- By Chuck Hoskin Jr
The Inter-Tribal Council of the Five Civilized Tribes is comprised of the governments of the Cherokee, Chickasaw, Choctaw, Muscogee (Creek) and Seminole tribes and works to protect tribal self-determination and sovereign rights. These five tribal nations collectively represent more than 750,000 Indian people throughout the United States, with the largest concentration in Oklahoma.
It was an honor to be elected president of ITC at the organization’s recent quarterly meeting held at the Hard Rock Hotel and Casino Tulsa, and I look forward to serving in that capacity for the upcoming year.
Cherokee Nation Principal Chief Chuck Hoskin, Jr.
I look forward to working with the other tribal leaders: Chickasaw Nation Governor Bill Anoatubby, Choctaw Nation Chief Gary Batton, Seminole Nation Principal Chief Greg Chilcoat and newly elected Muscogee (Creek) Nation Principal Chief David Hill. While each tribal government has its own unique culture and history, our five tribes share similar issues and concerns, including how we best provide critical services - education, health care and housing - to our citizens.
Working in solidarity means we can better protect our self-governance. By sharing best practices and successful ideas, we can do more good for all our citizens and our state. We have a long and successful history of forging partnerships and building coalitions that improve the lives of all Oklahomans.
Collaboration at the Inter-Tribal Council goes beyond tribal leaders. The organization also brings together tribal councilors and employees of the member tribes. We all benefit by being involved and are able to celebrate in the achievements of the participating tribal governments. All of us, together, promote positive agendas at the federal and state levels. Resolutions approved by the Inter-Tribal Council establish a unified message for our tribes that is more powerful than any of us would be on our own.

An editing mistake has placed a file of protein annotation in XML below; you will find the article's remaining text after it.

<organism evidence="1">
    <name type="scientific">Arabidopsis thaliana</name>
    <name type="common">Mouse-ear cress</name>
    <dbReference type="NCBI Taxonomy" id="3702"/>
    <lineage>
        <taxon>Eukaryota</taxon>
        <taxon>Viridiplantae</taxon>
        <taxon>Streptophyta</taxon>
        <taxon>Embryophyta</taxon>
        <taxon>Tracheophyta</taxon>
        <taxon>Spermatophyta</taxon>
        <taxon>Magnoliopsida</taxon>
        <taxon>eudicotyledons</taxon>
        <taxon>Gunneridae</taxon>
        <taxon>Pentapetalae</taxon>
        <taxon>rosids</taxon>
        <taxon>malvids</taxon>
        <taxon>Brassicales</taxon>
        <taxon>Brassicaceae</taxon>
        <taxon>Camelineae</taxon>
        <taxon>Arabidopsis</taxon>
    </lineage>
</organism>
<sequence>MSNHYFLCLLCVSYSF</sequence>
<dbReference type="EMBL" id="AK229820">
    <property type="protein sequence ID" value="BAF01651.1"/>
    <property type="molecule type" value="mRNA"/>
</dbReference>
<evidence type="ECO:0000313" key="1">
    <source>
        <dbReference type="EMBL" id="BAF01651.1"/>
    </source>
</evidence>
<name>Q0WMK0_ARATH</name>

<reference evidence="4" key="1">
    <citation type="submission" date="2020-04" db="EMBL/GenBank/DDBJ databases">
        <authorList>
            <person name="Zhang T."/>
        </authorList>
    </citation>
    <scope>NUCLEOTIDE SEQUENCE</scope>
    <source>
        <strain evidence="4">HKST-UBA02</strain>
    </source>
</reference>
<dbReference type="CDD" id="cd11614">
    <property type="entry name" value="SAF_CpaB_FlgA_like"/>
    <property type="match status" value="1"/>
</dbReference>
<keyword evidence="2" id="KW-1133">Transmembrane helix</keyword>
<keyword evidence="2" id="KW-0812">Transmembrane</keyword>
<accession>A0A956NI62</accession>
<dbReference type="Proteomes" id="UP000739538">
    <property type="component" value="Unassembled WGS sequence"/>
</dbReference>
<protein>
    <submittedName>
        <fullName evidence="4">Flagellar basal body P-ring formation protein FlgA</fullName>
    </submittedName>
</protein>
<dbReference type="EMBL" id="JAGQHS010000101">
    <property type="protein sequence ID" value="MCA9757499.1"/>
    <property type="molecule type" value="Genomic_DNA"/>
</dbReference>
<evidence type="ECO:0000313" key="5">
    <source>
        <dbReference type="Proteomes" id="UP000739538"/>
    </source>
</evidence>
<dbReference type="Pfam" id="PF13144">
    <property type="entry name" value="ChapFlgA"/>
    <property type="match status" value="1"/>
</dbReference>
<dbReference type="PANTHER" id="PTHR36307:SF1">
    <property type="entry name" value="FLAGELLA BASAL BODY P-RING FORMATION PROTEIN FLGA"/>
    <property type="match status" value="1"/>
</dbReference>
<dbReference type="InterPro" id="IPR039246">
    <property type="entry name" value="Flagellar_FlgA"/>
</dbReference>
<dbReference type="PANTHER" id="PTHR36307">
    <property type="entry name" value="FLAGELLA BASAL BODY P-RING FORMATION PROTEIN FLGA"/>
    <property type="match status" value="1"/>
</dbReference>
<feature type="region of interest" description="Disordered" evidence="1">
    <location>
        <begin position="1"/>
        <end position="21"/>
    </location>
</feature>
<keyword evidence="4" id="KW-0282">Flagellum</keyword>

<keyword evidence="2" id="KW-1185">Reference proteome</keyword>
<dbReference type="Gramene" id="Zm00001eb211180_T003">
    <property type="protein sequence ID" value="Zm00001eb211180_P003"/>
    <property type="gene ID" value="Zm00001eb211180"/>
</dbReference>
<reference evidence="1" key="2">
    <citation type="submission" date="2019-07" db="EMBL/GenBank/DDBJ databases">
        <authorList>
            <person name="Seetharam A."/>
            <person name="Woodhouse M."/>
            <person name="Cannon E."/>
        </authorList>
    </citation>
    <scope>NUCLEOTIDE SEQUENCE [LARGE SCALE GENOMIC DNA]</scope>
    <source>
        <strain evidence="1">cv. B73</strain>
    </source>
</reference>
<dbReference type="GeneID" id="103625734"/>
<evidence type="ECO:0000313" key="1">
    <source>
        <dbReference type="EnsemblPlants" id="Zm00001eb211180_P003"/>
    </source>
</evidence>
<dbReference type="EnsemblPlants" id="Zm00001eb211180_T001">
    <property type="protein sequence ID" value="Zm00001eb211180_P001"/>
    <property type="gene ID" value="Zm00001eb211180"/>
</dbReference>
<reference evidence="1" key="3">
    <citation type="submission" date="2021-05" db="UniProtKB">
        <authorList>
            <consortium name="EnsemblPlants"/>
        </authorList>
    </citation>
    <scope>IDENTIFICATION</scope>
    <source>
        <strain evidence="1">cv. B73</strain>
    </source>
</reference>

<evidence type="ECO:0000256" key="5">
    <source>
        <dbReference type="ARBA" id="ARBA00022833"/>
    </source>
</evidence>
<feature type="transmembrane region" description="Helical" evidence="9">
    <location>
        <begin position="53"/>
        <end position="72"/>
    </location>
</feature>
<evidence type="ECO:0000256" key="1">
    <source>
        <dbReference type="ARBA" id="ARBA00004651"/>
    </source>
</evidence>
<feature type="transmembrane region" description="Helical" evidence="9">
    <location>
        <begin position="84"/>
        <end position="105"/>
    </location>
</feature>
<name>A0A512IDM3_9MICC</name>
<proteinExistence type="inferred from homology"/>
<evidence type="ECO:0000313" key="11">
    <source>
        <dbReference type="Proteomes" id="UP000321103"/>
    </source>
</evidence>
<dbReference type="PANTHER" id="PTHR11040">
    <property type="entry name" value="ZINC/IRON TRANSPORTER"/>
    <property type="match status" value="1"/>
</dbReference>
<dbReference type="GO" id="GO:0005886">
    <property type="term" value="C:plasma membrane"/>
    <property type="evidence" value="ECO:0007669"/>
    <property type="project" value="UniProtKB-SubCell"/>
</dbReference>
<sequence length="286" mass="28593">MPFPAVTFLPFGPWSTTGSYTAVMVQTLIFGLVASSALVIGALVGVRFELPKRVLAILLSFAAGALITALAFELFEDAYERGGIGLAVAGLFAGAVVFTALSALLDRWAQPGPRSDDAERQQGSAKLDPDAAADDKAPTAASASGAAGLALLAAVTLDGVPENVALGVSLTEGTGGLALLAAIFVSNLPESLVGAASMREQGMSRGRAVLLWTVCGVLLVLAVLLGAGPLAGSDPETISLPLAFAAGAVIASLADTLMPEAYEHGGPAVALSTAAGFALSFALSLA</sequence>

Founded in 1949, it is one of the oldest and largest tribal organizations in America. A longstanding spirit of unity defines the council, and today it is as relevant and important as ever, maybe more so, as we stand united on critical issues facing our sovereign governments. Enemies of our tribal sovereignty will always attempt to divide us, but when we work together, we leverage resources to help even more people, including our non-Native neighbors.
In Oklahoma, we have the largest concentration of Native people in the U.S., and our tribal governments are strong. Individually, each of our tribes is doing positive things for elders, youth and our communities. This benefits not only our tribal citizens, but all of Oklahoma.
I look forward to leading this essential organization in 2020, knowing the leaders of the Five Tribes believe in protecting our tribal rights. We remain united on important issues, including government-to-government relationships, compact discussions, economic development, budget issues, cultural preservation and access to quality health care for everyone.
Through the Inter-Tribal Council, we will continue to work in a spirit of cooperation and build progressive outcomes. The strength of the tribes is one of Oklahoma's greatest assets, and the Inter-Tribal Council makes us even stronger.
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